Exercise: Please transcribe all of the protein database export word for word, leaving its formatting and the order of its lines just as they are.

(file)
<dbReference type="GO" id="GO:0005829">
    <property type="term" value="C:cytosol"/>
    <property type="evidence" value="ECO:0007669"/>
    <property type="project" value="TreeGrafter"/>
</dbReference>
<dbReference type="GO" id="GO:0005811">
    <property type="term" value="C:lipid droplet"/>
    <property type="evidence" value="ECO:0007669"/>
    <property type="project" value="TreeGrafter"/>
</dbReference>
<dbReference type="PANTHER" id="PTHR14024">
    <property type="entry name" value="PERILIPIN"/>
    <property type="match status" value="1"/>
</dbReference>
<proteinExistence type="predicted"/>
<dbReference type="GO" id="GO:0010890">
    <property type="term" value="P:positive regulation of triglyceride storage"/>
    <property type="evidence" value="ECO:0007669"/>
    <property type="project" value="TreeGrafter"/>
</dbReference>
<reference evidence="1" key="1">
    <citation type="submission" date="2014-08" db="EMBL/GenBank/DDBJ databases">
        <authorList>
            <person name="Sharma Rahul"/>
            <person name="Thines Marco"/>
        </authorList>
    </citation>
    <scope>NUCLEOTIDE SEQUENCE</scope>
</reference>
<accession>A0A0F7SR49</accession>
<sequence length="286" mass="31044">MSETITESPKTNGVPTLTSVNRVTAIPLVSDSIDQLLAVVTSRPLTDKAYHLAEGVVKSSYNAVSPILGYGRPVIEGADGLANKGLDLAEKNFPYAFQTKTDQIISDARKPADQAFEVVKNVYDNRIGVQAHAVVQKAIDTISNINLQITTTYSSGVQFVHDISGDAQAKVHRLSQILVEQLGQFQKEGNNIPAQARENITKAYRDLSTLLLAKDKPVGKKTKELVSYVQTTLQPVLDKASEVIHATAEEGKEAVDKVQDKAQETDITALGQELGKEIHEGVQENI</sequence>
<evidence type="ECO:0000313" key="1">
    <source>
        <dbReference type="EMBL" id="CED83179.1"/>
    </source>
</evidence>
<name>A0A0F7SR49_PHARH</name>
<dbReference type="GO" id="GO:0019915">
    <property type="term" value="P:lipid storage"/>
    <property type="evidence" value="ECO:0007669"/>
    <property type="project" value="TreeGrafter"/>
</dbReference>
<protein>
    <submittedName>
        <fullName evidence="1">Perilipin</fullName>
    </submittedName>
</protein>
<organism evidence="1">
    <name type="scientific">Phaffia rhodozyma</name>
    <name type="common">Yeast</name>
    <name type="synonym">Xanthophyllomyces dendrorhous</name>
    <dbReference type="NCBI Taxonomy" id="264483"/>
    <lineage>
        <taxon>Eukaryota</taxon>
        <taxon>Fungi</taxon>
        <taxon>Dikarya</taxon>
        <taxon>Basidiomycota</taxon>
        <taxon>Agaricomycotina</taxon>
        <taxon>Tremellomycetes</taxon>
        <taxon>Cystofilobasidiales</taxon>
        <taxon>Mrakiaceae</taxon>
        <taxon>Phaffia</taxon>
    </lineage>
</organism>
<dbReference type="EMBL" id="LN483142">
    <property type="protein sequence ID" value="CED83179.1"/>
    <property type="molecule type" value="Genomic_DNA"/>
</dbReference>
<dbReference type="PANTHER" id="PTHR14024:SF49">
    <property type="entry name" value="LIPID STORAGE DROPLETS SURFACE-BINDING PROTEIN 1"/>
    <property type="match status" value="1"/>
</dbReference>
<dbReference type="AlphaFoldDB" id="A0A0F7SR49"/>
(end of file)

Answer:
<dbReference type="GO" id="GO:0005829">
    <property type="term" value="C:cytosol"/>
    <property type="evidence" value="ECO:0007669"/>
    <property type="project" value="TreeGrafter"/>
</dbReference>
<dbReference type="GO" id="GO:0005811">
    <property type="term" value="C:lipid droplet"/>
    <property type="evidence" value="ECO:0007669"/>
    <property type="project" value="TreeGrafter"/>
</dbReference>
<dbReference type="PANTHER" id="PTHR14024">
    <property type="entry name" value="PERILIPIN"/>
    <property type="match status" value="1"/>
</dbReference>
<proteinExistence type="predicted"/>
<dbReference type="GO" id="GO:0010890">
    <property type="term" value="P:positive regulation of triglyceride storage"/>
    <property type="evidence" value="ECO:0007669"/>
    <property type="project" value="TreeGrafter"/>
</dbReference>
<reference evidence="1" key="1">
    <citation type="submission" date="2014-08" db="EMBL/GenBank/DDBJ databases">
        <authorList>
            <person name="Sharma Rahul"/>
            <person name="Thines Marco"/>
        </authorList>
    </citation>
    <scope>NUCLEOTIDE SEQUENCE</scope>
</reference>
<accession>A0A0F7SR49</accession>
<sequence length="286" mass="31044">MSETITESPKTNGVPTLTSVNRVTAIPLVSDSIDQLLAVVTSRPLTDKAYHLAEGVVKSSYNAVSPILGYGRPVIEGADGLANKGLDLAEKNFPYAFQTKTDQIISDARKPADQAFEVVKNVYDNRIGVQAHAVVQKAIDTISNINLQITTTYSSGVQFVHDISGDAQAKVHRLSQILVEQLGQFQKEGNNIPAQARENITKAYRDLSTLLLAKDKPVGKKTKELVSYVQTTLQPVLDKASEVIHATAEEGKEAVDKVQDKAQETDITALGQELGKEIHEGVQENI</sequence>
<evidence type="ECO:0000313" key="1">
    <source>
        <dbReference type="EMBL" id="CED83179.1"/>
    </source>
</evidence>
<name>A0A0F7SR49_PHARH</name>
<dbReference type="GO" id="GO:0019915">
    <property type="term" value="P:lipid storage"/>
    <property type="evidence" value="ECO:0007669"/>
    <property type="project" value="TreeGrafter"/>
</dbReference>
<protein>
    <submittedName>
        <fullName evidence="1">Perilipin</fullName>
    </submittedName>
</protein>
<organism evidence="1">
    <name type="scientific">Phaffia rhodozyma</name>
    <name type="common">Yeast</name>
    <name type="synonym">Xanthophyllomyces dendrorhous</name>
    <dbReference type="NCBI Taxonomy" id="264483"/>
    <lineage>
        <taxon>Eukaryota</taxon>
        <taxon>Fungi</taxon>
        <taxon>Dikarya</taxon>
        <taxon>Basidiomycota</taxon>
        <taxon>Agaricomycotina</taxon>
        <taxon>Tremellomycetes</taxon>
        <taxon>Cystofilobasidiales</taxon>
        <taxon>Mrakiaceae</taxon>
        <taxon>Phaffia</taxon>
    </lineage>
</organism>
<dbReference type="EMBL" id="LN483142">
    <property type="protein sequence ID" value="CED83179.1"/>
    <property type="molecule type" value="Genomic_DNA"/>
</dbReference>
<dbReference type="PANTHER" id="PTHR14024:SF49">
    <property type="entry name" value="LIPID STORAGE DROPLETS SURFACE-BINDING PROTEIN 1"/>
    <property type="match status" value="1"/>
</dbReference>
<dbReference type="AlphaFoldDB" id="A0A0F7SR49"/>